11. Good call on LF if we could get an impact player for RF ackley ruggiano would be a great platoon situation. Wished they could somehow get zobrist.

  12. Why would an NL team (with no DH) guarantee Corey Hart 2.5 million? I thought a minor league invite was coming…

  13. I agree on Ackley as well…my point is that we are more than a “fringe” contender on paper right now. I haven’t seen one projection site have us outside of the Top 3 based on WAR right now. That is assuming no improvement from anyone….

  14. My issue with WAR is the inconsistent readings on defense, but it’s good enough for this exercise. I basically agree with kaehlaone except that I see Ackley as a platoon player. I think if we manage to obtain an impact RF, then Ackley then platoons with Ruggiano, which then may become a 3 WAR position.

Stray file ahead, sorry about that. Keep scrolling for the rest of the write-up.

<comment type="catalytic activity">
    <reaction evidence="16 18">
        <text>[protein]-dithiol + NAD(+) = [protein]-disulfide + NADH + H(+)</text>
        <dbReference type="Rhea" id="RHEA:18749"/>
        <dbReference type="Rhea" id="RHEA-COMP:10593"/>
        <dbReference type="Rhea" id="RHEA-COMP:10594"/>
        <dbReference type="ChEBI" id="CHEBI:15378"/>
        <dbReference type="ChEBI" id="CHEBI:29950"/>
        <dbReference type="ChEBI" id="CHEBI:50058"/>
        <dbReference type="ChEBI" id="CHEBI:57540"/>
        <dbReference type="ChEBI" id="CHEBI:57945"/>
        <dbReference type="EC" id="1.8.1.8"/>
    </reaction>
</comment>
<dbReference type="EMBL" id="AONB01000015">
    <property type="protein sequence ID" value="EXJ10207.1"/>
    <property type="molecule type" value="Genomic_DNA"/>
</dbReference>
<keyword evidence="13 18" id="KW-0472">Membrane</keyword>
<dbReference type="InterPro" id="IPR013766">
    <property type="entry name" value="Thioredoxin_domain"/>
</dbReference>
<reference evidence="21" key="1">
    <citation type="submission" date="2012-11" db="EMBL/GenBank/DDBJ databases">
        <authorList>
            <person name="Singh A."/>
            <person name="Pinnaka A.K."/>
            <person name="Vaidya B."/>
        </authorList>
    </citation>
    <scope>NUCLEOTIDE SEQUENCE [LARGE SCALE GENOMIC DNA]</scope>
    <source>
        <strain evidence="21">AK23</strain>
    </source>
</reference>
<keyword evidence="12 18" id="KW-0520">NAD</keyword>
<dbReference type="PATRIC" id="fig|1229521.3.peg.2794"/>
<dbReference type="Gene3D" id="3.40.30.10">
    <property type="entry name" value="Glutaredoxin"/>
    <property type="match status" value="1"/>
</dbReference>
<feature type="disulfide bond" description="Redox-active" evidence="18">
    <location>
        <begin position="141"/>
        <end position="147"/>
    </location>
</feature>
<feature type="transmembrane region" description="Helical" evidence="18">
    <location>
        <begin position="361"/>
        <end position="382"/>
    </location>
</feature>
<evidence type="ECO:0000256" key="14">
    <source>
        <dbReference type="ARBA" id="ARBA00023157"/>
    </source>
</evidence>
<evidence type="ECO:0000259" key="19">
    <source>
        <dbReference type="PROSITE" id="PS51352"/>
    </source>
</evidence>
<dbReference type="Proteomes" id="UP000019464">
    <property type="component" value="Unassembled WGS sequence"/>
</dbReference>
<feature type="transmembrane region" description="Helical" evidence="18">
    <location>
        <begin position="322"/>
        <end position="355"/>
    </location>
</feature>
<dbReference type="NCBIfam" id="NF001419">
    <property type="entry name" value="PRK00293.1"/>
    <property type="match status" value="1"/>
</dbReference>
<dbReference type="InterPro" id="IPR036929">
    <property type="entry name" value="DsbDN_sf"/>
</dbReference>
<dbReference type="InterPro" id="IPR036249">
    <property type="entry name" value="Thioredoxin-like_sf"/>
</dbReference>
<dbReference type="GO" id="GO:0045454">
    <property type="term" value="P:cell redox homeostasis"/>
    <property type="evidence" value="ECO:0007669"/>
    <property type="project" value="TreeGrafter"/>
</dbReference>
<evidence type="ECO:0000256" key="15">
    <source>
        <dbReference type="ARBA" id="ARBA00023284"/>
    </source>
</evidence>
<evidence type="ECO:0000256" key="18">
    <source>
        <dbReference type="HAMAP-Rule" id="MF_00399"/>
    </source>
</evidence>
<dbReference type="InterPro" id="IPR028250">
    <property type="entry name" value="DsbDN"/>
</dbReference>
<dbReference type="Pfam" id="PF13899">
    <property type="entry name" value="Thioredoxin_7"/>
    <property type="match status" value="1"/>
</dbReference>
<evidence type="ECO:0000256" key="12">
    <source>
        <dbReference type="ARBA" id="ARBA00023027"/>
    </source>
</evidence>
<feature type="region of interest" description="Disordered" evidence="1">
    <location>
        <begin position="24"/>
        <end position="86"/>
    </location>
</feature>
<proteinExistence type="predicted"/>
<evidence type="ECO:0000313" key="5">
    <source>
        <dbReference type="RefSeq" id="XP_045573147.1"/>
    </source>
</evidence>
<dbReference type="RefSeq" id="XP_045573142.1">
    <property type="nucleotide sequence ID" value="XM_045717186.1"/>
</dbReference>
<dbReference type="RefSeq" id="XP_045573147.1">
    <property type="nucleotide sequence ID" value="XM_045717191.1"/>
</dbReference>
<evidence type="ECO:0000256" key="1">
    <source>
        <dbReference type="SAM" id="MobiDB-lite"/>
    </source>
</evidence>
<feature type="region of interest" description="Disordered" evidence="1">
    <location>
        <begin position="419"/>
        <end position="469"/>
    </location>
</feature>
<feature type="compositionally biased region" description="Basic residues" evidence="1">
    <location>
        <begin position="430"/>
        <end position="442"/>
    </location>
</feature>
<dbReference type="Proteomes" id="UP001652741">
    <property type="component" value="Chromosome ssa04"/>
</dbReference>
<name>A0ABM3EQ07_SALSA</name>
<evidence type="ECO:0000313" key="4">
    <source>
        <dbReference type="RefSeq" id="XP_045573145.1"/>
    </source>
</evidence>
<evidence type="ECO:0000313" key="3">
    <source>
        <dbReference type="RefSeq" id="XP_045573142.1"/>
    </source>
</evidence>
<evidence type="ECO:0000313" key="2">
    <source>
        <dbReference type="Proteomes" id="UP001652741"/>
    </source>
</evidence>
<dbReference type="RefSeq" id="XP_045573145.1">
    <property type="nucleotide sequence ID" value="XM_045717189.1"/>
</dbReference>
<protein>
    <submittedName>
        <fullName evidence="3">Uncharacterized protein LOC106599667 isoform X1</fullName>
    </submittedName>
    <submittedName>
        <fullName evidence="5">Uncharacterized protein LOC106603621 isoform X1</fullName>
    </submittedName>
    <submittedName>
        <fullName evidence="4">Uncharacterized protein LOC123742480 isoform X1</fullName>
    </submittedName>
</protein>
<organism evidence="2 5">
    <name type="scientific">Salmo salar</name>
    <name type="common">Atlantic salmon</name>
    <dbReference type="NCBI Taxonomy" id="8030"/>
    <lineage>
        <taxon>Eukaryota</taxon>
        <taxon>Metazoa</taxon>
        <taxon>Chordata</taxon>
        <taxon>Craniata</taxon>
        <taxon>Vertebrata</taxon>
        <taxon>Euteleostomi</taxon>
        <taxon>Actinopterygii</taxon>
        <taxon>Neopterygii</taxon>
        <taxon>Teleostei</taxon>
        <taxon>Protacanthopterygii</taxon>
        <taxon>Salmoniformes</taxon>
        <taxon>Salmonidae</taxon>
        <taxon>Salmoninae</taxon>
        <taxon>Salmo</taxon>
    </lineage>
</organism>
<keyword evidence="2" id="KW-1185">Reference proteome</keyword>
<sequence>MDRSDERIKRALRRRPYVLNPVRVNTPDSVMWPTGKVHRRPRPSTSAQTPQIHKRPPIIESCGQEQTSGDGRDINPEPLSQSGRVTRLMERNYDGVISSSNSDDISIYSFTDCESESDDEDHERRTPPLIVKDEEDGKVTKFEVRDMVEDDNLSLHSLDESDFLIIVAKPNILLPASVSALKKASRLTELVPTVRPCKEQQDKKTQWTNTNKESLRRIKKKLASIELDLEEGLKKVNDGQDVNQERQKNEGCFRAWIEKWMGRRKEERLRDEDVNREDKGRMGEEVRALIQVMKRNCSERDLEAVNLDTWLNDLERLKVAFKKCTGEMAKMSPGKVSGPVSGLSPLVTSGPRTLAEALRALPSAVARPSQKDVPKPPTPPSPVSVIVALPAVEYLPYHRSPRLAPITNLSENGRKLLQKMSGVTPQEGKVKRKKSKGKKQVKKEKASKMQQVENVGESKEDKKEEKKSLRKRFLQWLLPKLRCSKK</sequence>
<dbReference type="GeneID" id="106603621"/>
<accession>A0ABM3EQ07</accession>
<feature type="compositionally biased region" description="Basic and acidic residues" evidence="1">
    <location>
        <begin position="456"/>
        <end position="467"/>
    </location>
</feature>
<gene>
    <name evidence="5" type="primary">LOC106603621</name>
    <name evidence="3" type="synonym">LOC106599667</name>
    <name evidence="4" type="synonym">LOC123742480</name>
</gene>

15. Jack,

    How was this a good post? It was just a negative opinion post more than anything. The Mariners, on paper, are projected to have the best record in baseball per most sites. The fact that the author of this states that the roster, as constructed, makes them a “fringe contender” is not accurate when in context with the data he provides. The thing is that the projections are not expecting anything in the way of improved performance from guys like Ackley, Morrison, Zunion, Jackson, or Miller/Taylor….that alone tells me that this team could be much better than on paper even.

  16. Good Post! I hope Fernando Rodney holds up this year…..

  17. My personal feeling is that is an extremely pessimistic view of the Mariners as they sit. One thing I would like to point out is that replacement level would be closer to zero than two WAR. At two WAR a player is considered to be league average. There is something to be said if you have league average production from some spots and then several above average players. This is how I’d describe the Mariners. Let me shed some light on what I mean, by position.